Easyjet reaches agreement with Pilots union to save jobs

An Easyjet A320neo takes off from Bristol Airport (Max Thrust Digital)
An Easyjet A320neo takes off from Bristol Airport (Max Thrust Digital)

EasyJet (U2/EZY) has reached an agreement with the British Airline Pilots Association (BALPA) which ensures that no pilot will be made compulsorily redundant.

Many EasyJet pilots were facing the loss of their jobs after Easyjet closed three bases at Stansted, Southend and Newcastle but they will now be offered jobs elsewhere in the UK.

While the Union understood that cuts needed to be made within the airline, it worked with EasyJet to minimise that which has now been achieved with 60 pilots leaving voluntarily and a further 1,500 opting for part-time work.

Brian Strutton, BALPA General Secretary said: “This is a remarkable achievement which has only been possible because of three groups of people: the BALPA reps, easyJet management who have worked with us constructively during this process, but most of all the easyJet pilots themselves who have volunteered in record numbers for part-time work and voluntary redundancy to help save their colleagues’ jobs.”

Captain Sean Casey, Chairman of the BALPA EasyJet Company Council added: “I have been overwhelmed by the take up of part-time. Each pilot who has volunteered to work less has done so because he or she wants to help colleagues keep their jobs. This truly is a demonstration of our unity in EasyJet.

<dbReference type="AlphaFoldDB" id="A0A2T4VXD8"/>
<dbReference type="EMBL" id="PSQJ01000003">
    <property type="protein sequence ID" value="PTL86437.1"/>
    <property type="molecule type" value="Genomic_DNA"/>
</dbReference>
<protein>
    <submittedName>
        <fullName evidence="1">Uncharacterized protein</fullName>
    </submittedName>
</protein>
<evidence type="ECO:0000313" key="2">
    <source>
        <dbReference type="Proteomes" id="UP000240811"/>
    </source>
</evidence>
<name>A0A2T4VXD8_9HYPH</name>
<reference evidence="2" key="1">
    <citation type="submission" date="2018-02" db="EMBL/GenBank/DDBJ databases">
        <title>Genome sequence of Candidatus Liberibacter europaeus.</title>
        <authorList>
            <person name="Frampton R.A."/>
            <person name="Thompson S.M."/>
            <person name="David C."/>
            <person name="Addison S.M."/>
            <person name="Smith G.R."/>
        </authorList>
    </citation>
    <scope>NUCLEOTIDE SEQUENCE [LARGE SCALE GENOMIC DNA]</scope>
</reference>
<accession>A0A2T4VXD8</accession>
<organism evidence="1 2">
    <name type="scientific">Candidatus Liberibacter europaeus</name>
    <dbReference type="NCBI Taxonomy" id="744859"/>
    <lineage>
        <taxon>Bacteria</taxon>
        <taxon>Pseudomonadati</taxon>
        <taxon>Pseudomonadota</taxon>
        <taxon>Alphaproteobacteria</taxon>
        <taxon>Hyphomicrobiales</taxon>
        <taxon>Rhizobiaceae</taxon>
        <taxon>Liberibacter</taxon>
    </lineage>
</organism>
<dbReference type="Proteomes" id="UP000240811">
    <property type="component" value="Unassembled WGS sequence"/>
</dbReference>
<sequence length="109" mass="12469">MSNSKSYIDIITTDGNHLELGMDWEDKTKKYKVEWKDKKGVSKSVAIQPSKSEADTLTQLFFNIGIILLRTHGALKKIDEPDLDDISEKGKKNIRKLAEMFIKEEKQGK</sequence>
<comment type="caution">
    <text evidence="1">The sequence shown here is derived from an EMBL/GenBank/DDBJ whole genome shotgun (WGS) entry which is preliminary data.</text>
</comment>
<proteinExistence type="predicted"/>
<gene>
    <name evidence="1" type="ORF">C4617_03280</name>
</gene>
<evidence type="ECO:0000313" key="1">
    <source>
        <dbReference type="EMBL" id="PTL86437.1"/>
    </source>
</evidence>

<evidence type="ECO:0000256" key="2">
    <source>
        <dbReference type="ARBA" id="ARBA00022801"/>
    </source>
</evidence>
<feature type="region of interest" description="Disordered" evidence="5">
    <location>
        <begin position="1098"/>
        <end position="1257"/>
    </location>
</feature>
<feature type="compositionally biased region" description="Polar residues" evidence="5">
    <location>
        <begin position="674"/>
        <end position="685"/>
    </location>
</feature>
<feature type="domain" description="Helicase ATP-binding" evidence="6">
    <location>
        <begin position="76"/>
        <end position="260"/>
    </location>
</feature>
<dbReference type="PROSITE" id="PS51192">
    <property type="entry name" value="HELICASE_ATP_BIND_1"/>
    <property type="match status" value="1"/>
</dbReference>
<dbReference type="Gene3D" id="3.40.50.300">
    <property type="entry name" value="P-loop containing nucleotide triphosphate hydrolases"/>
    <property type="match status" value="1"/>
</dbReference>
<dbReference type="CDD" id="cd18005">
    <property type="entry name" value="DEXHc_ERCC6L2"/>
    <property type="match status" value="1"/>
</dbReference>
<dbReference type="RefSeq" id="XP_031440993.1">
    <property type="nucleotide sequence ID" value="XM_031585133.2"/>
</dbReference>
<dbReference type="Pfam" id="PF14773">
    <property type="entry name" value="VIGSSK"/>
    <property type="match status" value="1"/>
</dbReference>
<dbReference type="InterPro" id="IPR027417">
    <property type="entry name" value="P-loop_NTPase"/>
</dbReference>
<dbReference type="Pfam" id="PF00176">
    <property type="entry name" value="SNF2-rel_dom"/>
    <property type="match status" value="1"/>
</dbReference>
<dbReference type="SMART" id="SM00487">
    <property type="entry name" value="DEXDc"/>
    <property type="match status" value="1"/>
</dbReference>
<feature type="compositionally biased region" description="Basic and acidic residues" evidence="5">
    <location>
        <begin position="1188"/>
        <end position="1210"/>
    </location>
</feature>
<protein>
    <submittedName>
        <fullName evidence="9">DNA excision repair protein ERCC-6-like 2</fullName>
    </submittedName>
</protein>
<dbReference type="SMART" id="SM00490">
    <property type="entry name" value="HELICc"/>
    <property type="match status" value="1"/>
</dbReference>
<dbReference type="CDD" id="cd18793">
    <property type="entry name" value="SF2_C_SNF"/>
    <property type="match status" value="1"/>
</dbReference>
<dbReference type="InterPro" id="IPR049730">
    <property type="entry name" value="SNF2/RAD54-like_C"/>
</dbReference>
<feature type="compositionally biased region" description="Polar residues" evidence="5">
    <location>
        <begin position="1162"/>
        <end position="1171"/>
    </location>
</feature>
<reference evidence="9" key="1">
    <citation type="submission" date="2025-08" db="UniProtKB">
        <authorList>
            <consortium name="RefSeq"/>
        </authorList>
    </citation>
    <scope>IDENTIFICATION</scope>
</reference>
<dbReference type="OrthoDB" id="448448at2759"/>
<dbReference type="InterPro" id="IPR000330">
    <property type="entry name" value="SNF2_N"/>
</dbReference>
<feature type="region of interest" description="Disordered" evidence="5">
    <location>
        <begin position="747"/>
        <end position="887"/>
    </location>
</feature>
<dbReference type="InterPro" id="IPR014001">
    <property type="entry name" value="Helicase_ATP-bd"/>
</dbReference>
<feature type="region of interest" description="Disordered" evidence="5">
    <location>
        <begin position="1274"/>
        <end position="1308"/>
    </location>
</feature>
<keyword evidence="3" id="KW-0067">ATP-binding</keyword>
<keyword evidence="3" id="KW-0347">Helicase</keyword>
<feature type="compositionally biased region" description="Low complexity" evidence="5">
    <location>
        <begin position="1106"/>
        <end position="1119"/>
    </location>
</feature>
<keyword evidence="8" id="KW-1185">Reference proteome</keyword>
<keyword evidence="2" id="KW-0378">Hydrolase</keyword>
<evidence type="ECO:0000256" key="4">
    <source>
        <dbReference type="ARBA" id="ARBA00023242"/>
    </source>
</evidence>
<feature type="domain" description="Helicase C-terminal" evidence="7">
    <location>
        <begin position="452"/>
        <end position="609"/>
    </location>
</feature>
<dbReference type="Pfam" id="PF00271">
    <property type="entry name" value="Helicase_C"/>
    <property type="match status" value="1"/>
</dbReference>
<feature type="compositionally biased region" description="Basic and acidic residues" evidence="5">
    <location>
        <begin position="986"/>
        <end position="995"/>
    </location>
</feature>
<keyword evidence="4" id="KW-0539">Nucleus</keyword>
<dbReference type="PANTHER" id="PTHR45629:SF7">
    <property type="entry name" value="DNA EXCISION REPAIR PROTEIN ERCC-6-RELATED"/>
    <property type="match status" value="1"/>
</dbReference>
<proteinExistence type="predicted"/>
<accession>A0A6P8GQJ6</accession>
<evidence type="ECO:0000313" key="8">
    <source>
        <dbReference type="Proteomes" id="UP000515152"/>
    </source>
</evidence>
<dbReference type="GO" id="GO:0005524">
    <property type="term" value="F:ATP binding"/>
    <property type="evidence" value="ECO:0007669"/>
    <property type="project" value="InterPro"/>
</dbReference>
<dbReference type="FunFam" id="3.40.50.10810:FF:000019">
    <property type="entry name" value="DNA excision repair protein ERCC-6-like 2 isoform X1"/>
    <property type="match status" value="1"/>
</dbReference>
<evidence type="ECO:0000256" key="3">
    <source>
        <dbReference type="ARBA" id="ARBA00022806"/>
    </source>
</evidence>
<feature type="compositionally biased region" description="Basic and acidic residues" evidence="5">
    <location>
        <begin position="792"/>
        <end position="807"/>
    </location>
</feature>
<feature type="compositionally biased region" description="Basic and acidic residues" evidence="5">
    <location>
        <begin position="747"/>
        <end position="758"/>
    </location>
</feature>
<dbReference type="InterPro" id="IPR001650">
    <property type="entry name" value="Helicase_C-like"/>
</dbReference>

“I want to pay tribute to our EasyJet management colleagues who we’ve been working with throughout this process. We’ve had tough talks, but in the end, we have come to a sensible and fair arrangement in light of the crisis the whole aviation sector is facing. We have now secured a solid platform for both the airline and the pilots to benefit from the recovery we all hope to see in the next year.”

EasyJet had previously estimated it would been to make 727 pilots redundant.

About Nick Harding 1934 Articles
Nick is the senior reporter and editor at UK Aviation News as well as working freelance elsewhere. He has his finger firmly on the pulse on Aviation, not only in the UK but worldwide. Nick has been asked to speak in a professional capacity on LBC, Heart and other broadcast networks.